Missing years include 1874, 1875, 1878 and 1908
  8. Sullykerry2

    Sullykerry2 Humble Collector Willing to Learn

    Watch the Taisei, AW and Ginza Coin Auctions out of Tokyo Japan. I bought the 1875 Trade Dollar (Meiji 8) from Taisei. However, arranging payment was really a challenge which I can discuss over PM if anyone likes. The Trade dollars are hard to find. You have to also stick with reputable dealers as there are fakes out there.
    Bradley Trotter likes this.
  9. Bradley Trotter

    Bradley Trotter Well-Known Member

    I certainly agree that chop marks do add to the coin's character and appeal in its own unique way. Not to mention, I would also consider buying a heavily chop-marked One Yen as a budget-friendly substitute considering it likely circulated in the same markets as the Trade Dollar.
    Last edited: Dec 19, 2019
    Paul M. likes this.
  10. ddddd

    ddddd Member

    Best of luck!
    Looks like a fun challenge!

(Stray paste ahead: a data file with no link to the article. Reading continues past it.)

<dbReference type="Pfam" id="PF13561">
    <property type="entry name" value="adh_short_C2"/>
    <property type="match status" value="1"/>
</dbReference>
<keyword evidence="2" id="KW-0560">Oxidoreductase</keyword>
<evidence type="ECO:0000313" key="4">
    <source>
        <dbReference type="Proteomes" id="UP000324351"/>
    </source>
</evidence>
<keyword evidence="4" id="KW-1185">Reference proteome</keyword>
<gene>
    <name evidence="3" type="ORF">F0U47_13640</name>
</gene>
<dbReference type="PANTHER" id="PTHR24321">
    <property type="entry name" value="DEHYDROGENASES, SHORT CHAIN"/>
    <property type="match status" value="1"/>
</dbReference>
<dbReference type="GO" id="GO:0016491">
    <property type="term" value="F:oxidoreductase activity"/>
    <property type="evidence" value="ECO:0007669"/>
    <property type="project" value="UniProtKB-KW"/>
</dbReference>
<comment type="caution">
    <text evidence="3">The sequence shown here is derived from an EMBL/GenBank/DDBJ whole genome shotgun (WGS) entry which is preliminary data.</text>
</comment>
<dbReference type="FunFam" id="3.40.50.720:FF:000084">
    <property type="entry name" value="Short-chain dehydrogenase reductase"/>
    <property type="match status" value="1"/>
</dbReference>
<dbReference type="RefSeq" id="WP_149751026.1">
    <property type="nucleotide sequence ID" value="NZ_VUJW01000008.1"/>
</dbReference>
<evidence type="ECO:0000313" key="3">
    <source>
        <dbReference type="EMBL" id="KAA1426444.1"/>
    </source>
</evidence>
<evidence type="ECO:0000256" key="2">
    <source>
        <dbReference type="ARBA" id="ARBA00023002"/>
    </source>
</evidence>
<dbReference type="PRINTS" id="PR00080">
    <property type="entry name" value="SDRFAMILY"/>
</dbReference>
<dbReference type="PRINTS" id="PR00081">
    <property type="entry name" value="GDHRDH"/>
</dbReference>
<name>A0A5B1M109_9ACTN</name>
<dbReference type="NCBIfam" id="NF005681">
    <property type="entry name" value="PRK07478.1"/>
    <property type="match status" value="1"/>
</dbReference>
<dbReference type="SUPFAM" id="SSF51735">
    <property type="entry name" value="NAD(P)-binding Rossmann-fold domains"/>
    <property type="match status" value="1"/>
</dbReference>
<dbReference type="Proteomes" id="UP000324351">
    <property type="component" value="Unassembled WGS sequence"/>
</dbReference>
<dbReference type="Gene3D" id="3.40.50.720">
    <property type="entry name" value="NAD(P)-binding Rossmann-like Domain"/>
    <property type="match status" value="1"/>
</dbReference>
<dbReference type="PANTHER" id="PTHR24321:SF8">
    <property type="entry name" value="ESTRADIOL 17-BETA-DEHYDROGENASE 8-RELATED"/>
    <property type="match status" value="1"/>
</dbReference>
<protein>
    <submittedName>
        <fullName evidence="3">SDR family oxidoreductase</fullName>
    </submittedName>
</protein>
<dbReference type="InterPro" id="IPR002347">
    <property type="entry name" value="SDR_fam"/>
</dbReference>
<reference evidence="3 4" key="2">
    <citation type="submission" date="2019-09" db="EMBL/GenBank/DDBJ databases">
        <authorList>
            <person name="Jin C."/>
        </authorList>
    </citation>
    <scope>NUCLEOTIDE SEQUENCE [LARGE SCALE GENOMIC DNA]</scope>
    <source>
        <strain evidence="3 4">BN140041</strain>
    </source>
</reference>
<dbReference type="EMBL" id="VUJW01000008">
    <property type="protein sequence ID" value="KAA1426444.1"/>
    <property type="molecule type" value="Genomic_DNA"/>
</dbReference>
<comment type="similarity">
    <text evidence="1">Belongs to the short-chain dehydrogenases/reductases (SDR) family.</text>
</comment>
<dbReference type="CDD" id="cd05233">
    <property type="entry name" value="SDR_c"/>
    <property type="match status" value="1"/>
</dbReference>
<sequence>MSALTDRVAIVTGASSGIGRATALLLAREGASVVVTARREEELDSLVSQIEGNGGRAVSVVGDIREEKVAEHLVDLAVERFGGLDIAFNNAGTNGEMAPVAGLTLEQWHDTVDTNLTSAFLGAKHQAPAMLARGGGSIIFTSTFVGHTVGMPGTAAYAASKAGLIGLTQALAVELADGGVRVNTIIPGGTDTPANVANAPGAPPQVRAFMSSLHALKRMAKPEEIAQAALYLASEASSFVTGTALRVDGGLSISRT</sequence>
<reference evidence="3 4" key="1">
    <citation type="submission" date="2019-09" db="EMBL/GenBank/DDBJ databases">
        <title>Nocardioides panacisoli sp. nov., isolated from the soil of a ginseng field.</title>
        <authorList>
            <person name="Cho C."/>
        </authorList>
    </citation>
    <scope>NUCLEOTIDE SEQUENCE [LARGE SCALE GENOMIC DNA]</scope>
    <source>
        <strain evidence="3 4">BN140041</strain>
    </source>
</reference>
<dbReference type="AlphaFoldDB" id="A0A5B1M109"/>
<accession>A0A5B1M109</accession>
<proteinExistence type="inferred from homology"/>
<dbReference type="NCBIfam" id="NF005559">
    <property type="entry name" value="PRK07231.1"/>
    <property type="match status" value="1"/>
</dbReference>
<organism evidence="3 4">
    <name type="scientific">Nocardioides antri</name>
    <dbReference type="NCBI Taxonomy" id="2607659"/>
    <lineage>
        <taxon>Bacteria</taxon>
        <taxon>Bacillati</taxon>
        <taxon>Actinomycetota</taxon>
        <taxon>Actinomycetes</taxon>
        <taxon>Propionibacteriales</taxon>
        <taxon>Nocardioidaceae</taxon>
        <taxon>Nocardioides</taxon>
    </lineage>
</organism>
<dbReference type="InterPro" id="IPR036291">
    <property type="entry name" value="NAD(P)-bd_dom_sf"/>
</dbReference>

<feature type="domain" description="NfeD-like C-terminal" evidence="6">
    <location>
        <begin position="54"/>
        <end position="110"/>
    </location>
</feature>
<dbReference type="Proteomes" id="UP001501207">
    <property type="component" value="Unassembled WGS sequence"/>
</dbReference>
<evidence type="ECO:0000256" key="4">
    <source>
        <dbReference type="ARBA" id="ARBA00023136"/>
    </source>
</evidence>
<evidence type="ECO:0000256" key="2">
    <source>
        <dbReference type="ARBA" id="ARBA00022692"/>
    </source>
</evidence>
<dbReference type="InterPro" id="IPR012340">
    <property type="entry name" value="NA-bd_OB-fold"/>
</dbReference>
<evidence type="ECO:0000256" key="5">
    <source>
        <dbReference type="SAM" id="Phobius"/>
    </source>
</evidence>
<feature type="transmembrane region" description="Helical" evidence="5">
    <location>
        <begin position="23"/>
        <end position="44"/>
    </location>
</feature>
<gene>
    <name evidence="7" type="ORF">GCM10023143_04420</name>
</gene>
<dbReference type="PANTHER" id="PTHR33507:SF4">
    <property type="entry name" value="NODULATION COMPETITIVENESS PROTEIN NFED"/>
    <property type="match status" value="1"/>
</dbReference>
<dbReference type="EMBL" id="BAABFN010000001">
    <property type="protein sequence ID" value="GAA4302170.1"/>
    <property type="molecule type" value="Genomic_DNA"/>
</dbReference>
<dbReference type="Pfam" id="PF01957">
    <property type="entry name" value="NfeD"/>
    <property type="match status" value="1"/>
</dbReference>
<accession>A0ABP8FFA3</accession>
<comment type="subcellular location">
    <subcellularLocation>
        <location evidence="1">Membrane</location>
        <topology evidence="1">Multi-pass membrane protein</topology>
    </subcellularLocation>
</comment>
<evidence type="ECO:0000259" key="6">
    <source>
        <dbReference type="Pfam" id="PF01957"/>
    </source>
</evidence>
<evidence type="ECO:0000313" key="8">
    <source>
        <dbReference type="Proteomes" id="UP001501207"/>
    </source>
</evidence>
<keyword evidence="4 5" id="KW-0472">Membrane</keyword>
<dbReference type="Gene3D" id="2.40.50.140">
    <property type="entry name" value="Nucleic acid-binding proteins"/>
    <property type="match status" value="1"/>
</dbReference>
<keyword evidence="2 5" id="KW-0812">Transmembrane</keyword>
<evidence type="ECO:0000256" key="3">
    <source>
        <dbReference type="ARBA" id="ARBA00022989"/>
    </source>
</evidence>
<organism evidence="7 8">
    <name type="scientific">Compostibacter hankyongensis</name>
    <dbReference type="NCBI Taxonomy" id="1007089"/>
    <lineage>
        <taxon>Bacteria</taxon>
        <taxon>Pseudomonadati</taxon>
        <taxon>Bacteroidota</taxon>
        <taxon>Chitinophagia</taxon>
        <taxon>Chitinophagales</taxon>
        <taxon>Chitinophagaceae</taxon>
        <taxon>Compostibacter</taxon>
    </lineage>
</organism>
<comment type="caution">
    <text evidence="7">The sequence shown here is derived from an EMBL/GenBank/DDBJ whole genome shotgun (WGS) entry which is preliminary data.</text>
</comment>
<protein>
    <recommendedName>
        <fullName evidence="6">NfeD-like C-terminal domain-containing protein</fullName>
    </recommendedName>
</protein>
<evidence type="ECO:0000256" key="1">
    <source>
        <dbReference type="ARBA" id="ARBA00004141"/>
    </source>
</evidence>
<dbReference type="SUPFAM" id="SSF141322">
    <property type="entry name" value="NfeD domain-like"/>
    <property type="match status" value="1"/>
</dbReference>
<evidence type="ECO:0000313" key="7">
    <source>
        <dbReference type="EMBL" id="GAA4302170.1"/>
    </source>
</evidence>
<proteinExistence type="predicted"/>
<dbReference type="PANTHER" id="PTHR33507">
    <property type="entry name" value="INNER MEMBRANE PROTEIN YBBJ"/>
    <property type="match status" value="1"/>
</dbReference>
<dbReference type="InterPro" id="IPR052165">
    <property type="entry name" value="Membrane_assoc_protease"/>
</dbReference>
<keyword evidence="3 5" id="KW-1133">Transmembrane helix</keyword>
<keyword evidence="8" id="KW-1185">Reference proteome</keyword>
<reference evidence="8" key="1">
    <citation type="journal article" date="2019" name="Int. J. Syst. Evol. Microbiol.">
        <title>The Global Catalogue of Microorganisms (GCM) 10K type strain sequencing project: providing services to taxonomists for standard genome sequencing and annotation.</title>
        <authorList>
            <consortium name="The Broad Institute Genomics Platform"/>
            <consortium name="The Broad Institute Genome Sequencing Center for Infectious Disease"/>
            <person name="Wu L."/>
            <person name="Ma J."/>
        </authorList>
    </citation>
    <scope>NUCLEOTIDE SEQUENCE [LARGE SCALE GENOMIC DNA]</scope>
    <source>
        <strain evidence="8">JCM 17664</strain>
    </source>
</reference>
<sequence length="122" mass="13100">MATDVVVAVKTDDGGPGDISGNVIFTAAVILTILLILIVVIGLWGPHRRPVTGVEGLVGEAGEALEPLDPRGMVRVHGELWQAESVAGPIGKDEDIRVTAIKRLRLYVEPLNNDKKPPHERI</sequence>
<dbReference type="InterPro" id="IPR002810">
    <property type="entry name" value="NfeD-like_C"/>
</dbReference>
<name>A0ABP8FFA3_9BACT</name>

11. Stork

    Stork I deliver Supporter

    This was the album that started my Japanese collection, (which I ended up replicating with slabbed ones too). For years I substituted a heavily chopped yen in the trade dollar spot...I figured it pretty much served the same purpose :D. Right now I have an 'altered surfaces' trade dollar.

    Seriously though, great album and awesome that you found one that wasn't too pricey. These can run into several hundred dollars for the album alone.
    mlov43 likes this.
  12. Seba79

    Seba79 Well-Known Member

    Good buy! And a challenge ahead ... My Weimar commemorative series is "resting" these days, but soon in the first months of 2020 we will have news! :)
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  13. mlov43

    mlov43 주화 수집가

    This is one I'd like to get sometime...
    But the availability and PRICE...! Oof.
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  14. Dnas

    Dnas Member